Putin’s Press Conference: Some Choice Morsels

President Vladimir Putin entertained journalists for four-and-a-half hours yesterday at a press conference reminiscent of his previous annual televised call-in.  Putin touched on a number of issues including Russia’s dispute with the U.S. over the Magnitsky List, new measures to ban U.S. adoptions of Russian children, Syria, the end of the world, and his health.

Here are some soundbites on key issues.

On a question about the ‘cannibalistic’ bill to ban on U.S. adoptions: “You think it is normal if [the U.S.] humiliates us?  What’s normal about being humiliated? You like that? What are you, a sadomasochist? The country will not be humiliated.

On U.S. hypocrisy about human rights: “Not only are prisoners [at Guantanamo] detained without charge, they walk around shackled, like in the Middle Ages. They legalised torture in their own country. Can you imagine if we had anything like this here? They would have eaten us alive a long time ago.

On changing the constitution to allow himself a second term as president: “I consciously moved to a second post to guarantee the continuity of power.

On the end of the world: “The audience was upbeat when a reporter for the Lifenews.ru online tabloid asked Putin when the end of the world would happen. The president paused before saying, in about 4.5 billion years, when the sun will turn into a white dwarf.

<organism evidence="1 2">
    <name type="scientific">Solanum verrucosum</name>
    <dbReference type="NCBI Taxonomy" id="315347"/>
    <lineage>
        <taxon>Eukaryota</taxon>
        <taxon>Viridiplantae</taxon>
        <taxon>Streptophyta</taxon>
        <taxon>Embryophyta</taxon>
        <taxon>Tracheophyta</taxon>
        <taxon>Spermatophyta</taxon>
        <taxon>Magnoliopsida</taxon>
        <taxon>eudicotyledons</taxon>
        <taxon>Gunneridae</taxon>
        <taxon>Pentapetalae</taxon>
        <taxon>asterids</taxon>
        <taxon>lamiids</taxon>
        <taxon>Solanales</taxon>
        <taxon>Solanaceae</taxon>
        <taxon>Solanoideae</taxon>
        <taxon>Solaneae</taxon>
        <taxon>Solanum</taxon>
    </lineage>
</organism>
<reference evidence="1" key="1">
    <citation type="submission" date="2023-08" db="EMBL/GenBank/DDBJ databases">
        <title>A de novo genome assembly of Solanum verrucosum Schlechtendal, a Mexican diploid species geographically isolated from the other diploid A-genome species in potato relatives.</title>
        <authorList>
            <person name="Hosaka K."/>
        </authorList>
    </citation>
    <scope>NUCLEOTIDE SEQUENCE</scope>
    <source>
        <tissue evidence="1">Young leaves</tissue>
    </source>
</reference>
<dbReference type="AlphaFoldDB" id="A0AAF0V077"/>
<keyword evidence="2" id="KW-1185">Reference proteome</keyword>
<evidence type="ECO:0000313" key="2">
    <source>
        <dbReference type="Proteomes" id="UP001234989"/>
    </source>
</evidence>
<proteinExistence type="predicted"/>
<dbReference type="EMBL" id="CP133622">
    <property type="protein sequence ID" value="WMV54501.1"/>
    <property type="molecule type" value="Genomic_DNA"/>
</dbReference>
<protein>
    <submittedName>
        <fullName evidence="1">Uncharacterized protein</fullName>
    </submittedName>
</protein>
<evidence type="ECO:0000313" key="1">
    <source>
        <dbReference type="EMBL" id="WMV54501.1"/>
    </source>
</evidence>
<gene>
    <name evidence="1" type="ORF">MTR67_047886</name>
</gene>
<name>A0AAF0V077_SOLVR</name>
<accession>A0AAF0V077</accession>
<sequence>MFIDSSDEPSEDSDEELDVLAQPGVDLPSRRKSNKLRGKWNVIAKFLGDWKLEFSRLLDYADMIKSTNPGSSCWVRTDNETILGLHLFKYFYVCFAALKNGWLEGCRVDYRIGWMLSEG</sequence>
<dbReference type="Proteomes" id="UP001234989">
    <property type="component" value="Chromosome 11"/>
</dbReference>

On the Alfa-Access-Renova consortium who sold their TNK-BP stake for $28 billion: “I would very much like them to invest this money, or a significant portion of it, in the Russian economy.

On rumours that he has been struggling with ill health: “On the question of my health I can answer in the traditional way: don’t hold your breath.

On Syrian President Bashar al-Assad: “We are not that preoccupied with the fate of Assad’s regime.  We understand what’s going on there and that his family has been in power for 40 years. Without a doubt, change is demanded. We’re worried about something else – what happens next.

A number of opposition leaders responded to the marathon.  They called it ‘four and a half hours of banality and repetition’, and accused Putin of having ‘no clear message’, and of delivering rehearsed answers.